Introduction: Despite the current trend towards less aggressive therapeutic approaches, acute haematogenous osteomyelitis (AHO) continues to be a challenge and is associated with significant morbidity worldwide. Our aim was to determine if 80% compliance with current protocol was achieved, identify complications and associated risk factors and analyse trends in aetiology and management of AHO in children. Methods: We conducted a longitudinal, observational, single-centre study in patients with AHO aged less than 18 years admitted to a paediatric hospital, between 2008 and 2018, divided into 2 cohorts (before and after 2014). Demographic, clinical data and disease progression were analysed. Results: The study included 71 children with AHO, 56% male, with a median age of 3 years (interquartile range, 1–11). We found a 1.8-fold increase of cases in the last 5 years. The causative agent was identified in 37% of cases: MSSA (54%), MRSA (4%), Streptococcus pyogenes (19%), Kingella kingae (12%), Streptococcus pneumoniae (8%), and Neisseria meningitidis (4%). Complications were identified in 45% of patients and sequelae in 3.6%. In recent years, there was an increase in myositis (30% vs. 7%; p = 0.02), septic arthritis (68% vs. 37.2%; p = 0.012) and in the proportion of patients treated for less than 4 weeks (37% vs. 3.5%; p = 0.012), with a similar sequelae rates. The risk factors for complications were age 3 or more years, CRP levels of 20 mg/l or higher, time elapsed between onset and admission of 5 or more days and positive culture, although on multivariate analysis only positive culture was significant. The presence of complications was a risk factor for sequelae at 6 months. Conclusions: Our study confirms that AHO can be aggressive. The identification of risk factors for complications may be fundamental for management.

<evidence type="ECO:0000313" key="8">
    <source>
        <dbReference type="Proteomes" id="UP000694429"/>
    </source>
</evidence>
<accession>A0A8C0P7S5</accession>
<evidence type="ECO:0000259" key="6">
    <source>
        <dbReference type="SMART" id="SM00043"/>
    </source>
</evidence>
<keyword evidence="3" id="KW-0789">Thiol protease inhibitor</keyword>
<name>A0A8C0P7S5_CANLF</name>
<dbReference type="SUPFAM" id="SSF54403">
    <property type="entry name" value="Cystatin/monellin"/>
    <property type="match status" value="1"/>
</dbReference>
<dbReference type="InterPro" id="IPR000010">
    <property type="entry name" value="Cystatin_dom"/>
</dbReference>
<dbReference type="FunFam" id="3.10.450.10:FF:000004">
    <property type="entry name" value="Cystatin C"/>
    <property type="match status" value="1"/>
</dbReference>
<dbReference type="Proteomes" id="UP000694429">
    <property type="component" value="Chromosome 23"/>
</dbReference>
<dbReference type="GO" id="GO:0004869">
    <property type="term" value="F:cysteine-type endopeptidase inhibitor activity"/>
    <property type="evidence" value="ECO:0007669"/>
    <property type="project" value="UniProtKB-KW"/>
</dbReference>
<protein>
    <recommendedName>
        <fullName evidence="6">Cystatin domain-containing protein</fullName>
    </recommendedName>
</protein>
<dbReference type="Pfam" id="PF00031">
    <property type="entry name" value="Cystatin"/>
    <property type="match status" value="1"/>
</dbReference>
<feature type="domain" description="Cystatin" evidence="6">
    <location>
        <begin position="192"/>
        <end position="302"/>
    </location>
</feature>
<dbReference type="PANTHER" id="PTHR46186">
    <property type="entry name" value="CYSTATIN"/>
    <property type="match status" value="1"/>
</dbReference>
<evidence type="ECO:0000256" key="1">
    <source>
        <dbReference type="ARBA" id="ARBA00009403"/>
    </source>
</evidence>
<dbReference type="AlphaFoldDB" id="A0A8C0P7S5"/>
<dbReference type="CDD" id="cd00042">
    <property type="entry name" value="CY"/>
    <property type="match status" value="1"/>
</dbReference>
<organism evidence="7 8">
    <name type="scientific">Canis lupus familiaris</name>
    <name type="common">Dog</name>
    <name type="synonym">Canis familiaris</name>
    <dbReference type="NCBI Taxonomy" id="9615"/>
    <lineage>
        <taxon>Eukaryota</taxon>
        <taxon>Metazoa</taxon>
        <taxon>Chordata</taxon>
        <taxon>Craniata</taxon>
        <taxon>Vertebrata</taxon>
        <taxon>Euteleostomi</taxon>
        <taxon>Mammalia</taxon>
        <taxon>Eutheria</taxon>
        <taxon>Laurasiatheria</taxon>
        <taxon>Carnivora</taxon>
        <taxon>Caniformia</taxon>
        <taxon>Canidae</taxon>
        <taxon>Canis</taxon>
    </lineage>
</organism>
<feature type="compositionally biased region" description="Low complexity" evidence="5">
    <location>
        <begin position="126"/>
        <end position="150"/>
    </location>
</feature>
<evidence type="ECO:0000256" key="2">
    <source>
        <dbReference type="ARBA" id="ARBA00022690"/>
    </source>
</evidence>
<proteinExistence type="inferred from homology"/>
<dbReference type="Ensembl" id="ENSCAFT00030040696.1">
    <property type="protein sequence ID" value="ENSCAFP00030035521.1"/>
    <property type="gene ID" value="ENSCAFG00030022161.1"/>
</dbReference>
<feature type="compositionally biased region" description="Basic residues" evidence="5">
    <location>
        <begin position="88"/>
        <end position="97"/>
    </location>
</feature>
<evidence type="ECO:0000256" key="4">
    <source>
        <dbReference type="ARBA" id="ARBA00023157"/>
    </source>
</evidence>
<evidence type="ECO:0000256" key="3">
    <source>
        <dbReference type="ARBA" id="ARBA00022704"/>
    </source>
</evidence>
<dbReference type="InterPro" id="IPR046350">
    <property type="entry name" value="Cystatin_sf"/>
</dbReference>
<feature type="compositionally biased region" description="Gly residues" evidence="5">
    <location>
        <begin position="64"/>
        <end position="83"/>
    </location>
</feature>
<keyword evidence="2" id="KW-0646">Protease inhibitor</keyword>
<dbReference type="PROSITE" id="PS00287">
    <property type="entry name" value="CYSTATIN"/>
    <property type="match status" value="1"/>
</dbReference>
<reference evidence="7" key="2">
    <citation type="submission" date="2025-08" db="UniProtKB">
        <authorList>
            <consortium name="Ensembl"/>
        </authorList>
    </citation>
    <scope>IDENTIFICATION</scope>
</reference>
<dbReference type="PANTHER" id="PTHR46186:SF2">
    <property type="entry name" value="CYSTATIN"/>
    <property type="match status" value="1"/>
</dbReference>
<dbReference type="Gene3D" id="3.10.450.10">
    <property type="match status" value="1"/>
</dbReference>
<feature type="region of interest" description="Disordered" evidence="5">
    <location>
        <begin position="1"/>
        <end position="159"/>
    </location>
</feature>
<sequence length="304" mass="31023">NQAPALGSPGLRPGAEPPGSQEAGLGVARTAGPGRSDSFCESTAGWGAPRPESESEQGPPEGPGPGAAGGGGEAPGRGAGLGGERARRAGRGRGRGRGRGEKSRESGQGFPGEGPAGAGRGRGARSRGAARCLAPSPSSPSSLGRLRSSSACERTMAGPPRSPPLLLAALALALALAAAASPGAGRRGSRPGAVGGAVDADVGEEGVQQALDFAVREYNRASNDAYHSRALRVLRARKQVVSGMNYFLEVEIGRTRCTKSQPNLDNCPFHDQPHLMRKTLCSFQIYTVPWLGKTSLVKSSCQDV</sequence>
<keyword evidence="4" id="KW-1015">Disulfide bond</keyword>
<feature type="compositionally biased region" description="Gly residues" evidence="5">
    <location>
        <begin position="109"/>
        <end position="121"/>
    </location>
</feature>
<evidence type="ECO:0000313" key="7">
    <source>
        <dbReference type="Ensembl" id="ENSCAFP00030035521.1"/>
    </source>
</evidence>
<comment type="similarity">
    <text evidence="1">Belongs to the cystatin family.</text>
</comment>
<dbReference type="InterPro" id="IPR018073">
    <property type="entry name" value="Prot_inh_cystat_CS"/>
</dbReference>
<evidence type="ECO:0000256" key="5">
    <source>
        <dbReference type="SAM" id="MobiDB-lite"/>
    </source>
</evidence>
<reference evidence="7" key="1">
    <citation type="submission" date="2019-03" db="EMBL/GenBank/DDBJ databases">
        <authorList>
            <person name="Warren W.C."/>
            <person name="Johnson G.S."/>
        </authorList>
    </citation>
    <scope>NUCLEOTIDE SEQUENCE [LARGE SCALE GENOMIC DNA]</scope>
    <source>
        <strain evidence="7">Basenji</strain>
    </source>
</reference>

- K. kingae
- S. aureus